Lovewell’s logic: The temperature’s rising…

As the temperature looks set to soar further in the coming days, the question of when it becomes too hot to work is inevitably on many people’s minds. Under current UK law, there are rules around minimum working temperatures, but no maximum limit.

With the Met Office having issued a level three heat health alert, highlighting the potential implications and danger of the forthcoming heatwave, should employers be planning ahead?

While the UK is not typically known for a tropical climate, global warming means heatwaves are likely to become more frequent and intense. Establishing a long-term strategy for working during such periods will stand employers in good stead for the future.

How employers address such extremes of temperature will ultimately depend on the nature of their business and what they require of their workforce. Those with staff based outside, for example, will have very different considerations to organisations with a predominantly office-based workforce.

First and foremost, employers should consider whether it remains safe for employees to continue to work, particularly during the hottest hours of the day. Some councils, for example, have advised that refuse collections may be delayed during the coming heatwave in order to protect workers. If staff are expected to work outside for any period of time, employers should ensure an adequate supply of drinking water and sun screen is available.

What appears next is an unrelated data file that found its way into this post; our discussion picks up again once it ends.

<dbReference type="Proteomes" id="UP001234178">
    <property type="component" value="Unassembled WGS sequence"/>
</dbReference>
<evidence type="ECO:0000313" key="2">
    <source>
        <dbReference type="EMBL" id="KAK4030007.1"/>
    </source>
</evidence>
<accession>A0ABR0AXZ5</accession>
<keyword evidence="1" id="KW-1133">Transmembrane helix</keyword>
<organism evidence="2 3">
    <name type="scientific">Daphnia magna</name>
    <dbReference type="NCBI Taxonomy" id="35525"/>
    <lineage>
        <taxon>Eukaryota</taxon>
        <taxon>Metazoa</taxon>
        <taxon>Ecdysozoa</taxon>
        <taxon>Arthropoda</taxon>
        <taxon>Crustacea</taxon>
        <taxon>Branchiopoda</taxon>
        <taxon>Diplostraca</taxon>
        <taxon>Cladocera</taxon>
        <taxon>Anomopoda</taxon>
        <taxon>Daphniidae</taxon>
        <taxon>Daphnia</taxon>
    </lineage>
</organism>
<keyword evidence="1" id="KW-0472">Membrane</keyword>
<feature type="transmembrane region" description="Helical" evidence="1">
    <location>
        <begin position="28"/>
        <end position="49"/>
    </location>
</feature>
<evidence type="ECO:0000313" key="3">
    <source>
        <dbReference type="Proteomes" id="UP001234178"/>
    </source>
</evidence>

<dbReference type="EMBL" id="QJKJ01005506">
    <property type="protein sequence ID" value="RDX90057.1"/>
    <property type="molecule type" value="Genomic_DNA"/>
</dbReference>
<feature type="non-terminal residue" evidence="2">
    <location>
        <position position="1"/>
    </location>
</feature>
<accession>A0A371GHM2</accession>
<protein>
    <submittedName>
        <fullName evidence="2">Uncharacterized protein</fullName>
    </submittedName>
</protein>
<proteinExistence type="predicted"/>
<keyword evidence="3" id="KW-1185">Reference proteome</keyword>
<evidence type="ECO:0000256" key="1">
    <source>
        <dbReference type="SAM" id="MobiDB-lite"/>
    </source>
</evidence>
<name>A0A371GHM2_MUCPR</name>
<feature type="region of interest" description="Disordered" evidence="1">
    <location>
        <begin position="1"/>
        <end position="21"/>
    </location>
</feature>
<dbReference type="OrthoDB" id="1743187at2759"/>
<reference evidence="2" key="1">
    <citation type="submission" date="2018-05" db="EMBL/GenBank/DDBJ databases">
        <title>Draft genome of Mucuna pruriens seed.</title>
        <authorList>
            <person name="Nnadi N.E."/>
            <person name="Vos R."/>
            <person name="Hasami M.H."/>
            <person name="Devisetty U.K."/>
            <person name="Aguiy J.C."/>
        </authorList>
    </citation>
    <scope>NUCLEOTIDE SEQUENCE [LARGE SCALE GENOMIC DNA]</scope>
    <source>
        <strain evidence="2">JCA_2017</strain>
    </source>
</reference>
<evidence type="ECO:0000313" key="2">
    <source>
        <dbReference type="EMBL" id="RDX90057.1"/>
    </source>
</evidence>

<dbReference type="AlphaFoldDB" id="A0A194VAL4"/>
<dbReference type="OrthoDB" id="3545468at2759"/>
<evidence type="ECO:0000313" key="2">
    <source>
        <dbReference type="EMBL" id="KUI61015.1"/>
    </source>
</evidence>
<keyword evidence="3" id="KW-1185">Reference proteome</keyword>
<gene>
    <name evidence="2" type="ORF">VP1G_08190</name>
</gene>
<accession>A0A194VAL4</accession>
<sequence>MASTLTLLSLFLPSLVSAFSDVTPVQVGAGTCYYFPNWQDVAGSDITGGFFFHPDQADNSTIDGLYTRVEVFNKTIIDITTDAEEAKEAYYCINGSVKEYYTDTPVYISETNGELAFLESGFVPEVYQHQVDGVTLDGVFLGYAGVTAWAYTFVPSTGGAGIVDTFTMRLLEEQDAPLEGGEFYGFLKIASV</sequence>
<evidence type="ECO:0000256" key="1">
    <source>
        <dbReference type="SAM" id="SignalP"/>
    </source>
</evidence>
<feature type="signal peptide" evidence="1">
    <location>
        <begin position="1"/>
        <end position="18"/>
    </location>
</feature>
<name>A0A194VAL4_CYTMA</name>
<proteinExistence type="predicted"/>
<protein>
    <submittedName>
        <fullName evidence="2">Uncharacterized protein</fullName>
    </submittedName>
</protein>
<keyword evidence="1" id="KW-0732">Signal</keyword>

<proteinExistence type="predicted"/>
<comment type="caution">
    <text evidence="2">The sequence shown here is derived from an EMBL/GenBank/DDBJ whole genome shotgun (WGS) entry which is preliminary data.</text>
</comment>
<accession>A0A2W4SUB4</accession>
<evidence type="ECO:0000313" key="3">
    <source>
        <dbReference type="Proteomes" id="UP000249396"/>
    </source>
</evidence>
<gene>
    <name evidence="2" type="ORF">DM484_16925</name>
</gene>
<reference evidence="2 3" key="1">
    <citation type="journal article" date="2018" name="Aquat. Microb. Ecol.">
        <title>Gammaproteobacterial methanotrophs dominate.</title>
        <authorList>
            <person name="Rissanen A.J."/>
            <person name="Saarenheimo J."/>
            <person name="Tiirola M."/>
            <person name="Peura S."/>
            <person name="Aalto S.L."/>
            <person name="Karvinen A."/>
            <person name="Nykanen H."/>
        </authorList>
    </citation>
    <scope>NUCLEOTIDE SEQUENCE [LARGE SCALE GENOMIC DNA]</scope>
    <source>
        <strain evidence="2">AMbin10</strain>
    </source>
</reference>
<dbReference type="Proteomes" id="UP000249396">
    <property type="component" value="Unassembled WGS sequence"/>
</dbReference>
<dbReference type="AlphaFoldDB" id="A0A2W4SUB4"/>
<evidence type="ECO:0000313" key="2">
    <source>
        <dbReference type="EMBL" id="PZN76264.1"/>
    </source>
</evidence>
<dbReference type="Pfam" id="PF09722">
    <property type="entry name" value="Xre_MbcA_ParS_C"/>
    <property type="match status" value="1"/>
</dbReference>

If staff are not limited to only working in one specific location, employers could consider offering them the option to working remotely, and/or implementing flexible hours in order to avoid doing so during the hottest part of the day. Such an approach would also enable employees to avoid uncomfortable commutes, particularly using public transport that is not air conditioned. Some may also value the opportunity to structure their day to work during cooler evening hours when it may be easier to concentrate.

Of course, this will not be suitable for all roles, so employers should ensure they take steps to keep the working environment at a comfortable temperature.

Extreme temperatures can also be an opportunity for employers to use some fun initiatives to boost employee engagement. Cold treats or competitions to find the most unique way employees are keeping cool, for example, can help to build a sense of camaraderie among teams.

Stay safe and enjoy the sun!

Debbie Lovewell-Tuck
Tweet: @DebbieLovewell